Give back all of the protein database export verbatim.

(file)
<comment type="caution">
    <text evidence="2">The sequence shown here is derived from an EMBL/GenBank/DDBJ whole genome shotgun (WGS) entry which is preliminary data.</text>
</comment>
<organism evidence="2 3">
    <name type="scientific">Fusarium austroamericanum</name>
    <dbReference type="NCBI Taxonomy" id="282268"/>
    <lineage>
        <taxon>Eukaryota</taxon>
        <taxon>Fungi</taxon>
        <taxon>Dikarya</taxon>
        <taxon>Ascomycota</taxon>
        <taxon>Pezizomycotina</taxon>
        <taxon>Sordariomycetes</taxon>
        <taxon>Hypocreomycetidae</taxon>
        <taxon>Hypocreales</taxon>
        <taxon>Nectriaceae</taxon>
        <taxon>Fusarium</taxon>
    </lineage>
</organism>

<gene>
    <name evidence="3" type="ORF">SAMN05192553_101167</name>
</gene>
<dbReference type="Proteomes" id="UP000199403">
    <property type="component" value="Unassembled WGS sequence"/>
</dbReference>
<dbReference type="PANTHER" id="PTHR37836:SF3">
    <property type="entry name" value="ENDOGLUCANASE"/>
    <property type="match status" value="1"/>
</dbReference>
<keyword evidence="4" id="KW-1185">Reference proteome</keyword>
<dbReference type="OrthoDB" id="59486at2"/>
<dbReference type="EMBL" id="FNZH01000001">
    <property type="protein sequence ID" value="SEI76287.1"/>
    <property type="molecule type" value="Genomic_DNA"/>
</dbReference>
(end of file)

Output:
<comment type="caution">
    <text evidence="2">The sequence shown here is derived from an EMBL/GenBank/DDBJ whole genome shotgun (WGS) entry which is preliminary data.</text>
</comment>
<organism evidence="2 3">
    <name type="scientific">Fusarium austroamericanum</name>
    <dbReference type="NCBI Taxonomy" id="282268"/>
    <lineage>
        <taxon>Eukaryota</taxon>
        <taxon>Fungi</taxon>
        <taxon>Dikarya</taxon>
        <taxon>Ascomycota</taxon>
        <taxon>Pezizomycotina</taxon>
        <taxon>Sordariomycetes</taxon>
        <taxon>Hypocreomycetidae</taxon>
        <taxon>Hypocreales</taxon>
        <taxon>Nectriaceae</taxon>
        <taxon>Fusarium</taxon>
    </lineage>
</organism>

<gene>
    <name evidence="3" type="ORF">SAMN05192553_101167</name>
</gene>
<dbReference type="Proteomes" id="UP000199403">
    <property type="component" value="Unassembled WGS sequence"/>
</dbReference>
<dbReference type="PANTHER" id="PTHR37836:SF3">
    <property type="entry name" value="ENDOGLUCANASE"/>
    <property type="match status" value="1"/>
</dbReference>
<keyword evidence="4" id="KW-1185">Reference proteome</keyword>
<dbReference type="OrthoDB" id="59486at2"/>
<dbReference type="EMBL" id="FNZH01000001">
    <property type="protein sequence ID" value="SEI76287.1"/>
    <property type="molecule type" value="Genomic_DNA"/>
</dbReference>